It’s not hard to understand why Caltech and M.I.T. want everyone to be proficient in mathematics. But it’s not easy to see why potential poets and philosophers face a lofty mathematics bar. Demanding algebra across the board actually skews a student body, not necessarily for the better.

I WANT to end on a positive note. Mathematics, both pure and applied, is integral to our civilization, whether the realm is aesthetic or electronic. But for most adults, it is more feared or revered than understood. It’s clear that requiring algebra for everyone has not increased our appreciation of a calling someone once called “the poetry of the universe.” (How many college graduates remember what Fermat’s dilemma was all about?)

Instead of investing so much of our academic energy in a subject that blocks further attainment for much of our population, I propose that we start thinking about alternatives. Thus mathematics teachers at every level could create exciting courses in what I call “citizen statistics.” This would not be a backdoor version of algebra, as in the Advanced Placement syllabus. Nor would it focus on equations used by scholars when they write for one another. Instead, it would familiarize students with the kinds of numbers that describe and delineate our personal and public lives.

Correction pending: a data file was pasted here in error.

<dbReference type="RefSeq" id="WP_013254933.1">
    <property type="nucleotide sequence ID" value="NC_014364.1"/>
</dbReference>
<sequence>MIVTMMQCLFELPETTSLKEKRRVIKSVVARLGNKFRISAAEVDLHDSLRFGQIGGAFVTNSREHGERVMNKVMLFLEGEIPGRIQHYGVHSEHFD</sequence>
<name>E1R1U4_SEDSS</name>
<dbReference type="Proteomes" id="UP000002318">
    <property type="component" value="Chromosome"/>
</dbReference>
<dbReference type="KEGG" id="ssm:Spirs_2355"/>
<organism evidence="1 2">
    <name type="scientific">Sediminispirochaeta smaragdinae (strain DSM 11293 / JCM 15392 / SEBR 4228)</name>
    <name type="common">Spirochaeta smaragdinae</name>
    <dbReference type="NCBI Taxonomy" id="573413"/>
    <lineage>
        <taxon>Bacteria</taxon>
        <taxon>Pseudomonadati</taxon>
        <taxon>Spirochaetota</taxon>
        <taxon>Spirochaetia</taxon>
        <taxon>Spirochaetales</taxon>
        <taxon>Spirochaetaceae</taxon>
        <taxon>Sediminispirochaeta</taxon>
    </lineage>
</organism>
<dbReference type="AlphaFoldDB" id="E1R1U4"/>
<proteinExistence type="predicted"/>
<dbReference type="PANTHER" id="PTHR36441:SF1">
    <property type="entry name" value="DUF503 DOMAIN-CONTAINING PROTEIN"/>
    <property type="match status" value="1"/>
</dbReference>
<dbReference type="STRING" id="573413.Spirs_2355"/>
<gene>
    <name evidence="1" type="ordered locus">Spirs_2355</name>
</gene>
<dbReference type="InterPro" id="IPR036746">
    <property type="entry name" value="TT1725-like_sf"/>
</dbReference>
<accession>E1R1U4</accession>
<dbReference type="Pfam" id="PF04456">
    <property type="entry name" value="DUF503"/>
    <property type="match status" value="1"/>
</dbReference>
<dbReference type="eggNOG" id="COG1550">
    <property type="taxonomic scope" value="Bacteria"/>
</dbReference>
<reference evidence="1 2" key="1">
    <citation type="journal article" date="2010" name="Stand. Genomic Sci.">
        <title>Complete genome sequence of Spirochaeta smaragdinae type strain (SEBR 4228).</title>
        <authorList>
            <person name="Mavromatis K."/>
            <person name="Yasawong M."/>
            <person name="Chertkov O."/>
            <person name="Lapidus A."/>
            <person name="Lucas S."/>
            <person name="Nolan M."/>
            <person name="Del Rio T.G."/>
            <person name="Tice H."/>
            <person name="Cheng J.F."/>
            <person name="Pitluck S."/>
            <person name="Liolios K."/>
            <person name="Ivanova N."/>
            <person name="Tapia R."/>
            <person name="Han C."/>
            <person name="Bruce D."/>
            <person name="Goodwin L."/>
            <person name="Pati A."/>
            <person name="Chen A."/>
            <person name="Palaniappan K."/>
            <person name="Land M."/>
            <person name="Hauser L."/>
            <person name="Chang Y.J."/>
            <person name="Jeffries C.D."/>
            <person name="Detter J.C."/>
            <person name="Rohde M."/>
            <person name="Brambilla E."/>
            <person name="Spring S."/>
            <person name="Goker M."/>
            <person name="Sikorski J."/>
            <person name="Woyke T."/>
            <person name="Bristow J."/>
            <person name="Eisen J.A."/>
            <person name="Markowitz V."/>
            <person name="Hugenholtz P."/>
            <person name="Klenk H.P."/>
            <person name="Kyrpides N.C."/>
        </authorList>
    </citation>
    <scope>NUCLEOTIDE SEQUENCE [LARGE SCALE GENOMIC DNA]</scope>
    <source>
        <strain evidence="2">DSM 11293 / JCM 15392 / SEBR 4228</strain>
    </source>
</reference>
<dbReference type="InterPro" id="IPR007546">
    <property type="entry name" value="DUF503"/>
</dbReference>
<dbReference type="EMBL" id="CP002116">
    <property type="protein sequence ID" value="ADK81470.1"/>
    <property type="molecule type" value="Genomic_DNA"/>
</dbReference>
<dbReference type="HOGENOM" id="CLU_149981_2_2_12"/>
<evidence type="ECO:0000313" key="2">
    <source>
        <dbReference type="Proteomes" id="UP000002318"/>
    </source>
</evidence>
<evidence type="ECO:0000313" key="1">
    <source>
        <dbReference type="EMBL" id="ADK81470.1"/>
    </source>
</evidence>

It could, for example, teach students how the Consumer Price Index is computed, what is included and how each item in the index is weighted — and include discussion about which items should be included and what weights they should be given.

This need not involve dumbing down. Researching the reliability of numbers can be as demanding as geometry. More and more colleges are requiring courses in “quantitative reasoning.” In fact, we should be starting that in kindergarten.